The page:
This second part of a two-part tutorial at SixRevisions focuses on converting and coding your PSD mock-up into a clean HTML/CSS template.
Late last month I posted a link to a file that would create a custom waving flag. Today, I have another handy link for you from the same folks at Artbees. 3D Web Page Display takes your simple Web page screenshot and creates a 3D piece of display artwork. Like the previous file, this is not a Photoshop Action file, but a simple layered PSD that you double click a layer, paste your screenshot and you’re done.
As you can see in the image above, the results are quite cool. You can customize the background color, the color of the banner snipe – or remove the banner snipe completely if you wish.
I’m not sure how useful this little gem would be to you, but I found it quite cool because it’s so simple. Artbees has made Flag Creator, a layered .psd file, available for download. The file will convert your flat flag artwork into the wavy flag as seen above. This is not a Photoshop Action file, instead you simply double click a specified layer, paste your custom artwork in the resulting window and hit Save. That’s it, your wavy flag is automatically created.
If you’re designing apps or comps for the iPhone 4 with a retina display (640×960), you’ll find this collection of iPhone 4 GUI elements quite helpful. This fully layered Photoshop file contains all the elements you need, and weighs-in at a whopping 4074×2986 pixels and 63MB in size.
I generally only save image files as layered PSD files, it saves space on my hard drive and a load of time when making edits. Another advantage is that you can control which layers show up after you place them in your Adobe InDesign document.
Once you place your PSD file in your InDesign document, select it and choose Object>Object Layer Options… In the dialog box that comes up you’ll see a list of the layers in the placed PSD file. You can simply click the icon next to the layer name to turn it on and off.
If you choose, you can check the Preview checkbox to have the preview image show the changes. I generally leave Previews off because it slows down InDesign tremendously – especially with large layered files. It’s extremely helpful if you name your layers in Photoshop so you know what they are after you place the PSD in your InDesign document.
With iOS4’s recent release, you may be searching for UI elements to build your iPhone app, or use various elements in your designs. Here are two fantastic resources for you to download the UI elements, and they’re absolutely free.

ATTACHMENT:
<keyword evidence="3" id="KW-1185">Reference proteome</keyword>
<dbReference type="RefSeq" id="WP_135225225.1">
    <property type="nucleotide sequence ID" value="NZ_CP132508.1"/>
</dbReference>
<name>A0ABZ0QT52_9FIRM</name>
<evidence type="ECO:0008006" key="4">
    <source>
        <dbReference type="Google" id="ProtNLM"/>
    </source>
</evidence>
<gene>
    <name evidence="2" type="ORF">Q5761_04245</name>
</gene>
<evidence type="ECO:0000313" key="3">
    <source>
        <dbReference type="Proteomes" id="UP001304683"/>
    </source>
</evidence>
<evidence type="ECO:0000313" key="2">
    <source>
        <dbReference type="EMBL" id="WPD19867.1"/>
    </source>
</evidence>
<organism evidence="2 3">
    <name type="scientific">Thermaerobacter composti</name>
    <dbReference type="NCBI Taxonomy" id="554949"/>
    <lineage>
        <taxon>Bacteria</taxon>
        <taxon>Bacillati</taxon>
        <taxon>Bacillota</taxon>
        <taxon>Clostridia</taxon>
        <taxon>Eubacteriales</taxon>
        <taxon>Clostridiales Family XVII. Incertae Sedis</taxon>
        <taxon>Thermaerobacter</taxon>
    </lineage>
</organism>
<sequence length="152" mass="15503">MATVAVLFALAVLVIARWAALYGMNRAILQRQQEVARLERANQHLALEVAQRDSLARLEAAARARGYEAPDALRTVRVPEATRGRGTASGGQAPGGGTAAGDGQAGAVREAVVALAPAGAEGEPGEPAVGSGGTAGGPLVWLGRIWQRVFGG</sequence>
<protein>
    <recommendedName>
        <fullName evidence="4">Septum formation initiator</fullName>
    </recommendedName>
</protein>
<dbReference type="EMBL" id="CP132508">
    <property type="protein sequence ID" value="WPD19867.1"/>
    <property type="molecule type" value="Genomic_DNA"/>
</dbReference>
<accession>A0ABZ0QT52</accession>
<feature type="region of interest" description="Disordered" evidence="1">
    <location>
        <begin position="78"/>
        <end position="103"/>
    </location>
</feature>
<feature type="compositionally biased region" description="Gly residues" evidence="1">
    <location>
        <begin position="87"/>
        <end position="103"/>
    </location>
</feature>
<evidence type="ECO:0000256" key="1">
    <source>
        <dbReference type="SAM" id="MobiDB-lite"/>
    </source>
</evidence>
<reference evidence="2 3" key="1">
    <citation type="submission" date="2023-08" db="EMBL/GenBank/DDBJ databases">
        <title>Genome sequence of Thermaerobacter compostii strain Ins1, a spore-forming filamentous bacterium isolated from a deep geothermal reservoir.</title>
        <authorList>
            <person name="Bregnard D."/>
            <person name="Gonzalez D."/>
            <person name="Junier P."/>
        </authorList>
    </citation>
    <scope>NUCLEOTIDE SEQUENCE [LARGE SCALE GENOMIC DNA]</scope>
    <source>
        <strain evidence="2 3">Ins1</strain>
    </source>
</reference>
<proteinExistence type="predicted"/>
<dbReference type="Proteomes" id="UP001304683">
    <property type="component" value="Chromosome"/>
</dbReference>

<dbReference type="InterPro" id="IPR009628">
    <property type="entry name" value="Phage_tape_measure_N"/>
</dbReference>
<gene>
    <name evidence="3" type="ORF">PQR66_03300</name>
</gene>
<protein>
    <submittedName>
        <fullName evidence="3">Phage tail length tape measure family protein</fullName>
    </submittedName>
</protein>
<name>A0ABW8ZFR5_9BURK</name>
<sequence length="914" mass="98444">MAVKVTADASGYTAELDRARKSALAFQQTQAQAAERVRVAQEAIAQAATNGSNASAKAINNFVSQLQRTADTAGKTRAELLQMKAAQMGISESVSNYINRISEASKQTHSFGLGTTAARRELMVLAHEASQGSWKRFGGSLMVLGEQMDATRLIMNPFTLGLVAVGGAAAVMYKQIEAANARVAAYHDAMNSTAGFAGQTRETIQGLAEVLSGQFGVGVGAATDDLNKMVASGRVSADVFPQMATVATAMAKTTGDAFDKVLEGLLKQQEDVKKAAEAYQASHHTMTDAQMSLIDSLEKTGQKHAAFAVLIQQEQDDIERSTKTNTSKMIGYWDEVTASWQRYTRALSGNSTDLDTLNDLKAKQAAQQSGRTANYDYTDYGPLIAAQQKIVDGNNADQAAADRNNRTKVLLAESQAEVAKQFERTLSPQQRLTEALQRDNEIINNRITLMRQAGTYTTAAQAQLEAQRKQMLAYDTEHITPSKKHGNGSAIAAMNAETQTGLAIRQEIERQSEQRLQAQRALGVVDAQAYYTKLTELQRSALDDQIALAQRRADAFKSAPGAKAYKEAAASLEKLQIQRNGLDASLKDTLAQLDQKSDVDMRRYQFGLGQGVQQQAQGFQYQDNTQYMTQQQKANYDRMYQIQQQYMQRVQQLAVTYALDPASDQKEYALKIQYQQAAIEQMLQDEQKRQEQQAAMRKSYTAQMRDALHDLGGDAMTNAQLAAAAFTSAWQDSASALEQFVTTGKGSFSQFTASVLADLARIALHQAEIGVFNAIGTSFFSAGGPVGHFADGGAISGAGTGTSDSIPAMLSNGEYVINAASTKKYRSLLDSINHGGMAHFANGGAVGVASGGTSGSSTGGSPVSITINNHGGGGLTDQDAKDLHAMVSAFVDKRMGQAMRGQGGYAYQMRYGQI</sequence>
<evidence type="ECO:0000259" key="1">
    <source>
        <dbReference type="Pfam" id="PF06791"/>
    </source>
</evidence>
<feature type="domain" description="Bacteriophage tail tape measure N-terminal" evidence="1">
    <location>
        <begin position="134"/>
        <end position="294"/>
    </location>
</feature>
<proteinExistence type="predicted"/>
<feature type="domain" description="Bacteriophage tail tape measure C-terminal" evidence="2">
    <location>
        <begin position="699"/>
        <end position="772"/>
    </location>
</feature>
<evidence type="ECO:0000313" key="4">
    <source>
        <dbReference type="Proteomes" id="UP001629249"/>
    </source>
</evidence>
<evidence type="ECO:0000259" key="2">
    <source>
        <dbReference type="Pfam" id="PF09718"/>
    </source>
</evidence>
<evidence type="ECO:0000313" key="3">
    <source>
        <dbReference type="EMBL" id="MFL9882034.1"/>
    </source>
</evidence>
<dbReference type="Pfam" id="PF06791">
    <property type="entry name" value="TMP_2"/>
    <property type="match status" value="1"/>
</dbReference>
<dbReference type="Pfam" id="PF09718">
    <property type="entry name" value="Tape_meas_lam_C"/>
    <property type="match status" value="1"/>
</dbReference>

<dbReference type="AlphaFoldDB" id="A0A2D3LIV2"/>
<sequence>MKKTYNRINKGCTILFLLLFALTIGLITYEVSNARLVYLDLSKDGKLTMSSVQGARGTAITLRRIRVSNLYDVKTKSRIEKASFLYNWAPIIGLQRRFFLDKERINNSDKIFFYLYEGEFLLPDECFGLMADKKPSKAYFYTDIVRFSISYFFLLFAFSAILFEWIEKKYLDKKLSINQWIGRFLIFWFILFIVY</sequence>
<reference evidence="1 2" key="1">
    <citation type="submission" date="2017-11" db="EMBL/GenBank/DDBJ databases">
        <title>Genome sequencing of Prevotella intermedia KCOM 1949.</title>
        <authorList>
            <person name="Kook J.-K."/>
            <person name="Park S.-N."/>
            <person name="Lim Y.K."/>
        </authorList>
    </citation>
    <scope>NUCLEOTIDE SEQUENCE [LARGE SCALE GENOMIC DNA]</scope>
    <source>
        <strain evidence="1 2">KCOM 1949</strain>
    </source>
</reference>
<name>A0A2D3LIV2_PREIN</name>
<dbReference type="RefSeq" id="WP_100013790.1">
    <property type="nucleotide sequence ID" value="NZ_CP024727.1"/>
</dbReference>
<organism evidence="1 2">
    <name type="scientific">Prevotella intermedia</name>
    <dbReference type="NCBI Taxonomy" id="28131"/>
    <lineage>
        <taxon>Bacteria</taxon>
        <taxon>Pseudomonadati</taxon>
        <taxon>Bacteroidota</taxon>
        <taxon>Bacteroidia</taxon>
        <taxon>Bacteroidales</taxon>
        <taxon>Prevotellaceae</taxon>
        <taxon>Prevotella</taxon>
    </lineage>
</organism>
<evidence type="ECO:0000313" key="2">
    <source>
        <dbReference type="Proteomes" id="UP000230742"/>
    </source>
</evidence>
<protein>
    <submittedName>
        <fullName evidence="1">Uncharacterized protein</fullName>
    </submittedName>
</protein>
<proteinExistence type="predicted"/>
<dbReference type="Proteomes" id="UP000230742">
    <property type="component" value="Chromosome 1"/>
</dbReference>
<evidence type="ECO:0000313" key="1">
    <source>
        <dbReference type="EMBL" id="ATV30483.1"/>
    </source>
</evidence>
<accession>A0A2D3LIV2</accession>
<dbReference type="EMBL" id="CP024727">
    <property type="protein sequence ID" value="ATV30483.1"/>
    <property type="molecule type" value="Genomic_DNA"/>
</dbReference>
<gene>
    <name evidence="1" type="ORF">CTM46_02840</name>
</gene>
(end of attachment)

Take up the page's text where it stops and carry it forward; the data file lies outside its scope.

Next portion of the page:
iOS4 (iPhone 4) GUI in PSD format – Teehan+Lax has released their latest PSD file with updated and accurate UI elements.
iPhone 3 OS UI elements in vector format – These elements are older, but since they’re in vector format, they’re much easier to work with.
Lava360 has put together a great list of Adobe Photoshop PSD files, free for download and use in your designs. Of particular use might be a DVD disc and case template. Even if you don’t need the actual artwork, it’s always nice to see how other artists compose their files.
View the list of free PSD files here.
Teehan+lax has made available a layered Photoshop file containing all the iPad GUI elements you could possibly need. The file is built using vectors, so it’s all still fully editable. If you need to mock up something quickly for a client, this layered Photoshop file will certainly do the trick.
You can download the 24MB layered Photoshop file here.
And if you have the need for an iPhone version, grab the 9MB layered Photoshop file here.
If you place a PSD file with a transparent background into Adobe InDesign and export it as a high-res PDF, you may notice that the edges of your placed image look horrible. There’s usually a black & white halo around the edges of the transparent PSD (see the image above for example). You won’t see them on a placed TIF file, and they generally don’t print anyway, but they’re annoying nonetheless. Fortunately, Bob Levine at InDesignSecrets has finally spilled the beans on what the problem is, and how to fix it. In most all cases, it’s as simple as turning off the Smooth Images feature in Acrobat. Read Screen Artifacts on Transparent PSDs in Exported PDFs Can Be Deceiving…Most of the Time for more information.